Discharge petition: Personal appearance of Minister not needed

The LDF government has been spared of a politically embarrassing situation as the State Minister V. Sivankutty, an accused in the Assembly ruckus case, need not personally appear before the Chief Judicial Magistrate (CJM) which considers his discharge petition.

He shall be represented by his lawyer at the court.

However, all the accused will have to be personally present in the court hall in the event of the court framing the charge against them after rejecting their discharge petitions.

The CJM Court, Thiruvananthapuram, is expected to take up the case during the second week of August.

Mr. Sivankutty and the five other accused including K.T. Jaleel, MLA, had earlier secured the bail in the criminal case booked in connection with the untoward incidents that took place on the floor of the Assembly on March 13, 2015. It was at the third opportunity offered by the CJM in the trespass and destruction of public property case that the accused secured their bail.

The bail in the criminal case was a prerequisite for the accused to move their discharge petitions. The accused had also deposited around ₹ 36,000 each, the one-sixth share of the total 2.20 lakh-loss the State suffered as the legislators destroyed the chair, computer, mike and an emergency lamp in the dais of the Speaker, legal sources pointed out.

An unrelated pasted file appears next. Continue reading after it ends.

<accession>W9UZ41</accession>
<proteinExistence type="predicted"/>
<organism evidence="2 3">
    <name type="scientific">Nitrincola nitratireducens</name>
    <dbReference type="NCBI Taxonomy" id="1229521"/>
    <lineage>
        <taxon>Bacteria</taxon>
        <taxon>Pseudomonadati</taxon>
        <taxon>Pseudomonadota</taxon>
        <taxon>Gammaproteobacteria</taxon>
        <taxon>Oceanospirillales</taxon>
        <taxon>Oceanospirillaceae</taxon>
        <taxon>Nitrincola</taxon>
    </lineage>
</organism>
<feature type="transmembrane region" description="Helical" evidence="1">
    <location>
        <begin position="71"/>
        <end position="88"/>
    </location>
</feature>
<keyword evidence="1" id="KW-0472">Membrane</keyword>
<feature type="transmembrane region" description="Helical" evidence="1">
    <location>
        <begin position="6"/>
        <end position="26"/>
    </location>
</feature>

The Congress-led UDF had intensified their demand for the scalp of the Minister after the Supreme Court turning down the State government’s appeal against the CJM’s order in the Assembly ruckus case. The trial court had rejected the State government’s plea for the withdrawal of prosecution in the case. However, the CPI (M) and the Chief Minister Pinarayi Vijayan have thrown their weight behind the Minister and categorically declined the Opposition demand for his resignation.

Smelling blood, the UDF has decided to take out its protest to the streets in the coming days besides the agitations on the floor of the house. The UDF has also announced protest meetings at all the Assembly constituencies on August 4. Congress had organised standing protests across the State on July 30.

While considering the discharge petition, the trial court would go through the oral and material evidences, CCTV footages of the unruly incidents that unfolded on the floor of the Assembly to find out whether there are sufficient evidences to frame charge against the accused.

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Printable version | Sep 22, 2021 2:19:10 PM |

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